New York has seen the start of a tech boom in recent years, with Google opening an office in Chelsea, Yahoo leasing space near Times Square, and Facebook moving some of its engineering operations to Midtown East.
The city’s transformation into Silicon Valley East has brought an influx of entry-level hires straight out of college, hunting for their first Manhattan apartment.
“With social media being the way it is, people are all talking about living in certain neighborhoods,” said Andrew Barrocas, president of MNS Realty.
In addition to standbys like Murray Hill and the Upper East Side, newly established neighborhoods like Midtown West in the 30s and 40s, near the booming nightlife scene along the Highline, have become popular, Barrocas said.
And so have waterfront areas in close proximity to new hires’ Midtown and Financial District offices, everywhere from Jersey City to Roosevelt Island to Long Island City.
“I leave Brooklyn out because Brooklyn prices have exceeded Manhattan’s in some parts,” Barrocas said.
Kameron Goldman, a broker at Citi Habitats, has spent the last few weeks helping two groups of recent college graduates find rentals in Manhattan. “I haven’t worked with anyone trying to go to Brooklyn or the other outer boroughs,” Goldman said.
For one set of roommates – four young men with a budget of $5,500 a month – finding a place in the East Village, their top choice for a neighborhood, has proven tricky.
“It’s been tough to find a true four-bedroom,” said Goldman, who graduated from college not too long ago himself. “Someone is going to have to live in more of an open area.”
Goldman has also shown the group listings in Murray Hill, which is so popular with renters in their early 20s that it’s often compared to a massive college dorm.
At the same time, Goldman has been showing apartments on the Upper East Side to three women, all friends from college, one of whom commutes to work in White Plains.
With a budget of $3,600-a-month, the group has been concentrating its search east of Third Avenue. “They found a few true three-bedrooms that are nice,” Goldman said. And they managed to find a good deal closer to the 6 train, between Madison and Park Avenue.
Given their budgets, both sets of roommates have mainly been looking at older walkup buildings. “They’re young, they can handle it,” Goldman joked.
Often, it’s the apartment hunting process itself that’s tough to handle for first-time Manhattan renters, who tend to have unrealistic expectations about the real estate market.
Ameer Farraj, a colleague of Goldman’s at Citi Habitats, has worked with several undergraduates throughout his career, and found himself taking on the additional role of educator.
“I had a client that wanted a doorman-only building on Upper West Side,” he said. “You have to guide [young clients] and explain that if you want a doorman elevator building, you can find that on the Upper East Side.”
Another student he worked with was hoping to rent a 700 s/f apartment in the West Village for $1,800 a month. Farraj managed to talk her into looking at listings in the East Village, where her requirements were more likely to be met.
And Farraj recently convinced another college student, who was bent on living by herself in the East Village on a budget of $1,700 a month, to search for cheaper apartments on the Upper East Side. “I explained, ‘it’s a 15-minute train ride to the East Village,’” Farraj said.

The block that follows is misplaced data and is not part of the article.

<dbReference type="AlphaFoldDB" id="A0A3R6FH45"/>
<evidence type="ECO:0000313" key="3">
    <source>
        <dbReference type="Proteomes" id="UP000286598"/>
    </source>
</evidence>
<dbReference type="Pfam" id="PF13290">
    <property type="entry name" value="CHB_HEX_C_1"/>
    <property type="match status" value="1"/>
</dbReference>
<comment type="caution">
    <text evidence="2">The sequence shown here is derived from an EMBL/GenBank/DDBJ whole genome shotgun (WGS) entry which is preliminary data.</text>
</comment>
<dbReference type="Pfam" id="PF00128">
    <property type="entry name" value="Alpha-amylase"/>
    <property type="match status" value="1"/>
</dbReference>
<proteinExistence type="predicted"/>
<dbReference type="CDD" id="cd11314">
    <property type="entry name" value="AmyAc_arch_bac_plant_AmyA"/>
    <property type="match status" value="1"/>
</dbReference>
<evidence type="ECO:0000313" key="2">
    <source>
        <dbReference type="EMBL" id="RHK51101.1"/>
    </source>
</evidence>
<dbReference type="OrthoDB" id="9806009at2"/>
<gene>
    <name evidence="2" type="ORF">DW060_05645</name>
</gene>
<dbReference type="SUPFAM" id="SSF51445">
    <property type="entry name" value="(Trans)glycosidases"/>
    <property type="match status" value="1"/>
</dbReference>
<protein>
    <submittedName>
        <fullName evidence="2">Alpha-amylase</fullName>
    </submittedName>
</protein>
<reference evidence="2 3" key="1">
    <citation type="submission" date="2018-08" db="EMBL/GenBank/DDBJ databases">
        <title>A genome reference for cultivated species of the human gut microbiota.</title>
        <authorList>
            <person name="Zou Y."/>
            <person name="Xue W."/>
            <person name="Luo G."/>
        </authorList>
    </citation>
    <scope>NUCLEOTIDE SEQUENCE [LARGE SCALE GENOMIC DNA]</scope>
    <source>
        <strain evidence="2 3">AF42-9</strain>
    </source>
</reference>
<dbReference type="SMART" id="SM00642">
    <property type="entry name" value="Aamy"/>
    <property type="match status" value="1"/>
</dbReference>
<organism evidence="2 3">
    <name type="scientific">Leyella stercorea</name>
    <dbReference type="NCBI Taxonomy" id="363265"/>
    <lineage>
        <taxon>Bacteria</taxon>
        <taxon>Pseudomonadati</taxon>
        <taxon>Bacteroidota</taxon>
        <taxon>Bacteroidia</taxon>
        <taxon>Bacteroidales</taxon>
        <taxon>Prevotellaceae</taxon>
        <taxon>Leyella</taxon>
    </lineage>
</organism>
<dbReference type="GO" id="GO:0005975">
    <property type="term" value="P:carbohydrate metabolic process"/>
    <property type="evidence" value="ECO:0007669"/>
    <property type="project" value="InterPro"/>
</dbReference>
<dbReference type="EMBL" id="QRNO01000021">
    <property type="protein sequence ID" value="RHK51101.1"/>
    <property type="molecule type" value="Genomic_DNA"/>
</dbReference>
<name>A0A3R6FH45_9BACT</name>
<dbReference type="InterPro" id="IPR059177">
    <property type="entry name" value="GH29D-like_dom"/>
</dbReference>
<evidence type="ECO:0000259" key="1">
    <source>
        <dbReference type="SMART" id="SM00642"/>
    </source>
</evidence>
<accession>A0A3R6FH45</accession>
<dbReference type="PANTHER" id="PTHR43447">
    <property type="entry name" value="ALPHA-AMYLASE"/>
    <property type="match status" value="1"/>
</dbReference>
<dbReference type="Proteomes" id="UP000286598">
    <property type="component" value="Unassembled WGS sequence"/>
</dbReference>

He showed her listings near Second Avenue, where deals could be had thanks to construction on the Second Avenue Subway. The student ended up signing a lease for a one-bedroom in the 60s between First and Second Avenue within her price range, with a sweeping view of the city.
Rising tuition costs may factor into students’ budgets. “Undergrads with student loans get pushed out to areas where they might see a price per s/f in the $40-plus range opposed to $60-plus,” said Barrocas of MNS.
Beyond matters of space and price point, Farraj has had to walk students and recent graduates through the very basics of securing a lease. “They won’t have their documents ready,” he explained. “They think, ‘I can get my documents ready after I find the apartment.’”
Some recent graduates are lucky enough to have parents helping them every step of the way — accompanying them on tours, signing on as guarantors, or even purchasing them condos.
Brandon Watson, sales director at One Rector Park, a luxury condo development in Battery Park City with a gym, terraces, Hudson River views, and ipod docks in every living room, has sold several apartments at the building to the parents of 20-somethings.
A couple from rural Pennsylvania, for instance, snapped up a one-bedroom on the 10ths floor of the building for their son, who had landed his first job at an office in lower Manhattan.
With available one-bedrooms in the building ranging in price from $705,000 to $1.525 million, “the father was generous,” said Watson.
Leaving financial matters to his parents, the recent graduate brought a friend along to tour the apartment and plan out furniture arrangements.
Watson added that a couple from Florida purchased an apartment at the building for their son, a college student, as an investment.
Both sets of parents found comfort in the fact that their children would be living in luxurious quarters in a safe, suburban-style neighborhood, rather than in a dingy walkup in, say, Alphabet City or Bushwick.
“Moms love it because they come in and say, ‘there’s a real kitchen,’” Watson said. “The parents are practical. The kids are like, ‘oh, it has an iPod dock!”